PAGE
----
Iowa man wins legal battle to say hometown stinks

image sourceACLU
image captionJosh Harms considers Sibley, Iowa his hometown

A town in Iowa has agreed to drop a lawsuit against a resident who criticised officials because the place smells like "rancid dog food".

A federal court sided with web developer Josh Harms, issuing a permanent injunction ordering Sibley, Iowa, officials not to sue him.

Sibley officials threatened legal action over Mr Harms' website 'Should You Move to Sibley, Iowa?'

Mr Harms argued the threat was a violation of his right to free speech.

The town contacted Mr Harms in December 2017 and told him he had 10 days to remove his website, or they would take him to court.

On the site, the web developer had described his hometown as having a "horrible rotten-blood and stale-beer odour that hangs over the town".

The odour in question is coming from a pork blood processing plant.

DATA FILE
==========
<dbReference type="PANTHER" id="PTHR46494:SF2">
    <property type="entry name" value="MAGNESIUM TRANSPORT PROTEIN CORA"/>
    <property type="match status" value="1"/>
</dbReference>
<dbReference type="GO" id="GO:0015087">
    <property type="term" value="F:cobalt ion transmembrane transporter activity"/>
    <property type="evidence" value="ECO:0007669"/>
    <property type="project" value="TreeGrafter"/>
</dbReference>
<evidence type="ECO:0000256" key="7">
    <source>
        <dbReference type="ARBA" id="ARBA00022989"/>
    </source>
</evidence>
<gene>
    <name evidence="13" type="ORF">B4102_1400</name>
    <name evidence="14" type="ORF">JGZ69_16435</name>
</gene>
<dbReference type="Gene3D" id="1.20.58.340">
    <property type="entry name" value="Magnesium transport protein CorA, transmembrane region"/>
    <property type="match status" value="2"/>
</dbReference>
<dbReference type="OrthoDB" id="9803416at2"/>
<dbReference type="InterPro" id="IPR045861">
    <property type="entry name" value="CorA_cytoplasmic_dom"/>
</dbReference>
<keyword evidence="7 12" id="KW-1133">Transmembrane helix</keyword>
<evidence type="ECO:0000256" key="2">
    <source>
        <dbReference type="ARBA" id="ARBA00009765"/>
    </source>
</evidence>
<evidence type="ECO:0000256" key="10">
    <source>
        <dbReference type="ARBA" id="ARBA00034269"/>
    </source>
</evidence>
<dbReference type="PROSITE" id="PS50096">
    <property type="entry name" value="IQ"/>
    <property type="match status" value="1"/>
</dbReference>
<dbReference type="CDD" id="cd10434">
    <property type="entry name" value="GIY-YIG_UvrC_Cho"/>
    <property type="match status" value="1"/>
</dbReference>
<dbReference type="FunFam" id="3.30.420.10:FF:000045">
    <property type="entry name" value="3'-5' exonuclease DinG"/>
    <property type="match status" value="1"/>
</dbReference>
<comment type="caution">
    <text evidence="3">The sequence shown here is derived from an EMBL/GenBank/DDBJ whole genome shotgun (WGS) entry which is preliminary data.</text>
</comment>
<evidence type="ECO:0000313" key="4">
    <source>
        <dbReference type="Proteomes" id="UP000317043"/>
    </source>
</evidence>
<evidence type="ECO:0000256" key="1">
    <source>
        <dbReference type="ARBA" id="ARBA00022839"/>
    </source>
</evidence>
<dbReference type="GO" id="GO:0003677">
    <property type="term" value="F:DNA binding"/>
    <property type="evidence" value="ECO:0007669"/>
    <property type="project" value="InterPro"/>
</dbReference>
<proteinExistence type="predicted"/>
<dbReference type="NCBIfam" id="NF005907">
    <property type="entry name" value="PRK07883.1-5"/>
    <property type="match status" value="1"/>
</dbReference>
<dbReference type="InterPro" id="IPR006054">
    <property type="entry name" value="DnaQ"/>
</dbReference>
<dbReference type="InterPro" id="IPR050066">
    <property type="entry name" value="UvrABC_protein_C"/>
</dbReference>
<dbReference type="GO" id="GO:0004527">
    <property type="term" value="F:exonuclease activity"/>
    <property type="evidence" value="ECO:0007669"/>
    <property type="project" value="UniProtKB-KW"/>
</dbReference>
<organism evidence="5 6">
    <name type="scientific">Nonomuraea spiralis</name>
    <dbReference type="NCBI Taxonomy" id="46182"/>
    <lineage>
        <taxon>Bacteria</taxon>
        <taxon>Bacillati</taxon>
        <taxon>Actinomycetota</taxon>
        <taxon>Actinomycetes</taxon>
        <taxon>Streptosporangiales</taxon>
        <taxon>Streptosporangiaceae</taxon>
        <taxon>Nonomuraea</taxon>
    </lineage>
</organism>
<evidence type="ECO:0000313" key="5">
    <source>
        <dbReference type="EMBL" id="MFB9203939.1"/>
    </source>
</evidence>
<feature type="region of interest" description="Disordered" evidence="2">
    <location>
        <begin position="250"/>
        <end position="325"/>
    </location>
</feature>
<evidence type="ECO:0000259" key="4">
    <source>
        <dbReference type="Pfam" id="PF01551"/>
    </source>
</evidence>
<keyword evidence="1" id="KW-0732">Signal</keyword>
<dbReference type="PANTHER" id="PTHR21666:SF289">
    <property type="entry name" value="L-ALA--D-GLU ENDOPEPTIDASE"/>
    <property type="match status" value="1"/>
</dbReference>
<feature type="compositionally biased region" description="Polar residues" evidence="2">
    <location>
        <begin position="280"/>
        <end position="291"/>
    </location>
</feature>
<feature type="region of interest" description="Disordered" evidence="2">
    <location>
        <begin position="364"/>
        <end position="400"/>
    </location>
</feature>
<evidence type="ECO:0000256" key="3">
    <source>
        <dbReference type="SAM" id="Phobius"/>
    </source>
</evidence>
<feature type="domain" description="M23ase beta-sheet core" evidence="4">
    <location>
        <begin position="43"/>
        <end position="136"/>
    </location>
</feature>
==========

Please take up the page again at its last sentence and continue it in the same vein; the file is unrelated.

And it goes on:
On 9 March 2018, the American Civil Liberties Union (ACLU) of Iowa filed a lawsuit against Sibley, arguing it had violated Mr Harms's constitutional right to criticise the government without fear of repercussion.

On Thursday, a judge issued an injunction blocking Sibley from making legal threats against Mr Harms.

The injunction bars the town from "directing Harms not to speak with reporters, threatening to bring a lawsuit, or actually bringing a lawsuit against" him.

According to the local paper, Sibley also agreed with the ACLU to:

  • Provide First Amendment (free speech) training to town staff
  • Issue a written apology to Mr Harms for the threat to sue
  • Cover $20,475 (£14,000) in legal fees
  • Pay $6,500 in damages to Mr Harms

"I'm happy that the city of Sibley has recognised they were wrong to threaten me for the criticism I've written and published online," Mr Harms said, according to the Des Moines Register.

He said he has acquired the web domain for "", but has yet to decide whether to make the website live.

"The right of the people to freely and openly criticise their government is the very foundation of democracy," said Rita Bettis, legal director for ACLU Iowa.

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